What Can Open Source Learn from Microsoft?

By Peter Galli  |  Posted 2008-03-25 Print this article Print

A Linux Foundation executive says the open-community can learn much just from the way Microsoft handles developer relations.


SAN FRANCISCO-So, what exactly can the open-source community learn from Microsoft and the proprietary world?

Quite a lot it would appear, if the discussion of the topic at a session here at the annual Open Source Business Conference March 25 is anything to go by.

While the discussion was largely serious, there were some lighter moments, particularly at the start when Jim Zemlin, the executive director of the Linux Foundation, cited a number of particularly nasty comments that had been posted about him after he was previously quoted saying positive things about Microsoft.

"I expect more of the same, now and later. Feel free to send them, to Twitter away," he quipped, before Sam Ramji, Microsoft's senior director of open source and Linux strategy, whispered loudly behind his hand "your check is in the mail," which generated much laughter.

But, on a more serious note, Zemlin stressed that while Windows and Linux competed, Microsoft had become the de facto standard over time, while the Linux Foundation supported open standards.

Microsoft also did several things well, including providing some degree of consistency for its platform, while the Linux community was still defining what the common standards were across projects and "we could be doing a better job of that," Zemlin said.

Microsoft also did excellent work in developer relations, he said, citing the Microsoft Developer Platform as a good example of this.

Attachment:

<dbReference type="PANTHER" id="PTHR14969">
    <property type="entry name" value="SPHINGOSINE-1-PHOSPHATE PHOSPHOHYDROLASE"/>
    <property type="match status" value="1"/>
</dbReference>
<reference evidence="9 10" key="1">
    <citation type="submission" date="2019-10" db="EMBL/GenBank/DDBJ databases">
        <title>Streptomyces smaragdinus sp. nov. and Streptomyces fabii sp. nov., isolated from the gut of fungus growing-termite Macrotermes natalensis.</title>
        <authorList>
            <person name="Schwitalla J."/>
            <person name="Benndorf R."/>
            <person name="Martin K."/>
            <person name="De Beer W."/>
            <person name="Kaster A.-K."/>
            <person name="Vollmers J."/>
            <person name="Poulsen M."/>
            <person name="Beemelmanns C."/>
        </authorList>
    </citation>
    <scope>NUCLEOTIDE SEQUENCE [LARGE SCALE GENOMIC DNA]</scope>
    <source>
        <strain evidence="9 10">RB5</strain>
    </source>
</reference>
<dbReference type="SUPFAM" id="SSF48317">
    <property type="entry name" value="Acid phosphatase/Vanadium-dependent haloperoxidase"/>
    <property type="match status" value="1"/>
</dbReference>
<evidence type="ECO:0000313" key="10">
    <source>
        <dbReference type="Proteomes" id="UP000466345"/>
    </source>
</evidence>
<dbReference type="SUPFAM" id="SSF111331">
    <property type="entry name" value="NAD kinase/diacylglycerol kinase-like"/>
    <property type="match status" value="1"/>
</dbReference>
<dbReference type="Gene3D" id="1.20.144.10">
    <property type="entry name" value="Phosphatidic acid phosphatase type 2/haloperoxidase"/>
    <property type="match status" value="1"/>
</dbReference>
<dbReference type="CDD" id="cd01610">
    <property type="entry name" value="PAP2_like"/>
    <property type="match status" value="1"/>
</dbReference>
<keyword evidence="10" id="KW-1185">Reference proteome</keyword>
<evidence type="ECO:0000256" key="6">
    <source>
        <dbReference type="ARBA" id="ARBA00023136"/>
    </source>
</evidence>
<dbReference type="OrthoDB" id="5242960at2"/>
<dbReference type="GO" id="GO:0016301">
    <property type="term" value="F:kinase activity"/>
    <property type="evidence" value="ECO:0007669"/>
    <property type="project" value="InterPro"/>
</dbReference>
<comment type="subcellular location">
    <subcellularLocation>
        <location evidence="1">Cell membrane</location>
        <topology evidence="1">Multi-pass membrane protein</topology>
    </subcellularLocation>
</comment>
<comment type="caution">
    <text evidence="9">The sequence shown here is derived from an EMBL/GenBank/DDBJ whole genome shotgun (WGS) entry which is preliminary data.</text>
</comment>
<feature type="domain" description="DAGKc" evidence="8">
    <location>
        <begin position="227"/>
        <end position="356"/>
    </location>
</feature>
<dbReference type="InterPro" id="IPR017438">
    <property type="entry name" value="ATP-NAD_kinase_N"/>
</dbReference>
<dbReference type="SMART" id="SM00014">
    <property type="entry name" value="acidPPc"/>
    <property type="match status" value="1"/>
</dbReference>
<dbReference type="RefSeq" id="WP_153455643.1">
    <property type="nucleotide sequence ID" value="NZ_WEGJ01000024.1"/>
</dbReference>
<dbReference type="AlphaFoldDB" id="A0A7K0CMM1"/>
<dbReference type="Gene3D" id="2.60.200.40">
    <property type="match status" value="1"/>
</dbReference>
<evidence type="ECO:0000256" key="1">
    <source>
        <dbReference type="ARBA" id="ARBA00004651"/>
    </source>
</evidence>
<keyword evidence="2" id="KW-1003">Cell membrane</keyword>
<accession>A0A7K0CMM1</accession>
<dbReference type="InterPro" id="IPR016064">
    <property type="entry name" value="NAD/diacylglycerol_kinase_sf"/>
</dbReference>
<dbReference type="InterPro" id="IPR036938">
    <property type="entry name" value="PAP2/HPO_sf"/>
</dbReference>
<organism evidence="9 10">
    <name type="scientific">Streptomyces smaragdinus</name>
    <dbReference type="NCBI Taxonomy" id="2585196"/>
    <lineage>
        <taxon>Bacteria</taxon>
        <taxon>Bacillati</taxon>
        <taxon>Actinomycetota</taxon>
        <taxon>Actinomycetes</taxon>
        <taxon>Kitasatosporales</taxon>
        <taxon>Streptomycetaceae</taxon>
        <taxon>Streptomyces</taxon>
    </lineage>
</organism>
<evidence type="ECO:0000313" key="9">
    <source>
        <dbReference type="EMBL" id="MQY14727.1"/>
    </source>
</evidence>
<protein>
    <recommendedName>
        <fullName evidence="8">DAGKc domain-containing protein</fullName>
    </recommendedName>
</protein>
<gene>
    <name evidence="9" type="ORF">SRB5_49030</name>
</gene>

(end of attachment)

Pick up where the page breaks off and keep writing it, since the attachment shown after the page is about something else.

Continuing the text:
For his part, Ramji said Microsoft provided consistency, as well as product and tool ease-of-use, and open source could benefit from doing the same things.

Neelan Choksi, the chief operating officer at SpringSource, said Microsoft did both traditional and developer marketing really well, which was a key lesson that open source could learn from the company.

Asked about how trust was created and built, Zemlin said this came through transparency, which was something the open-source community had achieved, while Ramji said predictability was one of the key ways to achieve this.

Microsoft was also trying to build more joint communities with the open world, he said, and had been so successful at creating scale by being inescapably connected to the outcomes its customers wanted to see.

With regard to economics, Zemlin said economic sustainability was necessary in any model, but noted that all the money did not have to flow down to a single source, a reference to Microsoft's model. Ramji responded that Microsoft made about $1 for every $8 its partners did, which was a far cry from a single-source model.

Asked how Linux could improve its visibility, one of the audience members suggested it learn from Microsoft CEO Steve Ballmer's antics at its annual developer conference, which are almost always recorded and posted to the Web, gaining millions of views and lots of free publicity for the company.